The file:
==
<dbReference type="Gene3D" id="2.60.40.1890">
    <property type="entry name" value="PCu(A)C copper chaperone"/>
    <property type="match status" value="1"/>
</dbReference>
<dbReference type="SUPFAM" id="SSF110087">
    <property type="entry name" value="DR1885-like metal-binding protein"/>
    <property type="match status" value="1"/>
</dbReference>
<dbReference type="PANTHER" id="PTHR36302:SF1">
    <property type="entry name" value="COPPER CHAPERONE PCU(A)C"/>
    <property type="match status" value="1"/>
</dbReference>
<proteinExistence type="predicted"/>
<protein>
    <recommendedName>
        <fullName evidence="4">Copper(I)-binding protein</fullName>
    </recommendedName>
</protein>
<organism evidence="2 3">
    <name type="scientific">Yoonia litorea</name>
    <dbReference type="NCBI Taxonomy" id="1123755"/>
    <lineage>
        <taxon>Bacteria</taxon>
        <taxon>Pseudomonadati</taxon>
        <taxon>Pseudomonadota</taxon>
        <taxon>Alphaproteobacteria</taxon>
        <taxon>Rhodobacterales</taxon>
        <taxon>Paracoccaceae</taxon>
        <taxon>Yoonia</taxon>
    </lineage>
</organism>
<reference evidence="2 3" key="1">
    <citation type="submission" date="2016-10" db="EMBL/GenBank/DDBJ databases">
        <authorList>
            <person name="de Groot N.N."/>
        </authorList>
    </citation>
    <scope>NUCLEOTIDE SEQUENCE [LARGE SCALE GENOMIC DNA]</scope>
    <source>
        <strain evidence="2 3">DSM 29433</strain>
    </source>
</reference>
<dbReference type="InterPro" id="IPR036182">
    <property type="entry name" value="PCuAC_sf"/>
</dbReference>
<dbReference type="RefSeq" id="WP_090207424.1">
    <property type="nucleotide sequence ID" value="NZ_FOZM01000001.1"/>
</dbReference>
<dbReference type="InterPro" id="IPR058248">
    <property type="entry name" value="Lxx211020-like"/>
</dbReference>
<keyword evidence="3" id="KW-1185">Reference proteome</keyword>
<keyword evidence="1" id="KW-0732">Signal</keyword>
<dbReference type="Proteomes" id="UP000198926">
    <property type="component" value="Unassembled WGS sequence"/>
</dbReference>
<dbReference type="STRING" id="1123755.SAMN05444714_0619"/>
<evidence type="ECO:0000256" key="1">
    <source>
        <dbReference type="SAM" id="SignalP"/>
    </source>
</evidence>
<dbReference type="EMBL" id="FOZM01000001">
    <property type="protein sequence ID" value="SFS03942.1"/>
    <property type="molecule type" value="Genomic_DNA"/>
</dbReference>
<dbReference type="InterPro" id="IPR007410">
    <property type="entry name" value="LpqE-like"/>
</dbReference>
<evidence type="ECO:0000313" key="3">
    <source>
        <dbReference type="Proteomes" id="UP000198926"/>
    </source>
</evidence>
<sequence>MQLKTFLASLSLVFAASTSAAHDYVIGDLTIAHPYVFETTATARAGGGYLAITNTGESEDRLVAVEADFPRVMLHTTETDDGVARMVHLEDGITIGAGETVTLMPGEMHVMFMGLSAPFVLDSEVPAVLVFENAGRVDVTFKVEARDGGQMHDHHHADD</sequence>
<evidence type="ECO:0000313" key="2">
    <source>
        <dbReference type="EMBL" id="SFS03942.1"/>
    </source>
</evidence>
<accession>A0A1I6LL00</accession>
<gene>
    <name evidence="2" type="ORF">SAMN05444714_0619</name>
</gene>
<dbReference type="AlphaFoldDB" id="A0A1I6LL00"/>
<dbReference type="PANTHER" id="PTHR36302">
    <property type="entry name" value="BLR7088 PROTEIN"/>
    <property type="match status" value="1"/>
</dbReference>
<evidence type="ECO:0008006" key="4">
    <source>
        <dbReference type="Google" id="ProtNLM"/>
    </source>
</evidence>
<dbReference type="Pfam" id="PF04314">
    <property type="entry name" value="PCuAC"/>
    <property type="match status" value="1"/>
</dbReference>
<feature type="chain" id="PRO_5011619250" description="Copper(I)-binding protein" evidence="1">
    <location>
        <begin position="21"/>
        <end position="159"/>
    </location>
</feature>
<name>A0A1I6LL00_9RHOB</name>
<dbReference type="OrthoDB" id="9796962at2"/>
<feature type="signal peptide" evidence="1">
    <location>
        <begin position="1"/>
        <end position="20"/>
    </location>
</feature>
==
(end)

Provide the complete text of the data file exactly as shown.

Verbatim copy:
<dbReference type="Gene3D" id="2.60.40.1890">
    <property type="entry name" value="PCu(A)C copper chaperone"/>
    <property type="match status" value="1"/>
</dbReference>
<dbReference type="SUPFAM" id="SSF110087">
    <property type="entry name" value="DR1885-like metal-binding protein"/>
    <property type="match status" value="1"/>
</dbReference>
<dbReference type="PANTHER" id="PTHR36302:SF1">
    <property type="entry name" value="COPPER CHAPERONE PCU(A)C"/>
    <property type="match status" value="1"/>
</dbReference>
<proteinExistence type="predicted"/>
<protein>
    <recommendedName>
        <fullName evidence="4">Copper(I)-binding protein</fullName>
    </recommendedName>
</protein>
<organism evidence="2 3">
    <name type="scientific">Yoonia litorea</name>
    <dbReference type="NCBI Taxonomy" id="1123755"/>
    <lineage>
        <taxon>Bacteria</taxon>
        <taxon>Pseudomonadati</taxon>
        <taxon>Pseudomonadota</taxon>
        <taxon>Alphaproteobacteria</taxon>
        <taxon>Rhodobacterales</taxon>
        <taxon>Paracoccaceae</taxon>
        <taxon>Yoonia</taxon>
    </lineage>
</organism>
<reference evidence="2 3" key="1">
    <citation type="submission" date="2016-10" db="EMBL/GenBank/DDBJ databases">
        <authorList>
            <person name="de Groot N.N."/>
        </authorList>
    </citation>
    <scope>NUCLEOTIDE SEQUENCE [LARGE SCALE GENOMIC DNA]</scope>
    <source>
        <strain evidence="2 3">DSM 29433</strain>
    </source>
</reference>
<dbReference type="InterPro" id="IPR036182">
    <property type="entry name" value="PCuAC_sf"/>
</dbReference>
<dbReference type="RefSeq" id="WP_090207424.1">
    <property type="nucleotide sequence ID" value="NZ_FOZM01000001.1"/>
</dbReference>
<dbReference type="InterPro" id="IPR058248">
    <property type="entry name" value="Lxx211020-like"/>
</dbReference>
<keyword evidence="3" id="KW-1185">Reference proteome</keyword>
<keyword evidence="1" id="KW-0732">Signal</keyword>
<dbReference type="Proteomes" id="UP000198926">
    <property type="component" value="Unassembled WGS sequence"/>
</dbReference>
<dbReference type="STRING" id="1123755.SAMN05444714_0619"/>
<evidence type="ECO:0000256" key="1">
    <source>
        <dbReference type="SAM" id="SignalP"/>
    </source>
</evidence>
<dbReference type="EMBL" id="FOZM01000001">
    <property type="protein sequence ID" value="SFS03942.1"/>
    <property type="molecule type" value="Genomic_DNA"/>
</dbReference>
<dbReference type="InterPro" id="IPR007410">
    <property type="entry name" value="LpqE-like"/>
</dbReference>
<evidence type="ECO:0000313" key="3">
    <source>
        <dbReference type="Proteomes" id="UP000198926"/>
    </source>
</evidence>
<sequence>MQLKTFLASLSLVFAASTSAAHDYVIGDLTIAHPYVFETTATARAGGGYLAITNTGESEDRLVAVEADFPRVMLHTTETDDGVARMVHLEDGITIGAGETVTLMPGEMHVMFMGLSAPFVLDSEVPAVLVFENAGRVDVTFKVEARDGGQMHDHHHADD</sequence>
<evidence type="ECO:0000313" key="2">
    <source>
        <dbReference type="EMBL" id="SFS03942.1"/>
    </source>
</evidence>
<accession>A0A1I6LL00</accession>
<gene>
    <name evidence="2" type="ORF">SAMN05444714_0619</name>
</gene>
<dbReference type="AlphaFoldDB" id="A0A1I6LL00"/>
<dbReference type="PANTHER" id="PTHR36302">
    <property type="entry name" value="BLR7088 PROTEIN"/>
    <property type="match status" value="1"/>
</dbReference>
<evidence type="ECO:0008006" key="4">
    <source>
        <dbReference type="Google" id="ProtNLM"/>
    </source>
</evidence>
<dbReference type="Pfam" id="PF04314">
    <property type="entry name" value="PCuAC"/>
    <property type="match status" value="1"/>
</dbReference>
<feature type="chain" id="PRO_5011619250" description="Copper(I)-binding protein" evidence="1">
    <location>
        <begin position="21"/>
        <end position="159"/>
    </location>
</feature>
<name>A0A1I6LL00_9RHOB</name>
<dbReference type="OrthoDB" id="9796962at2"/>
<feature type="signal peptide" evidence="1">
    <location>
        <begin position="1"/>
        <end position="20"/>
    </location>
</feature>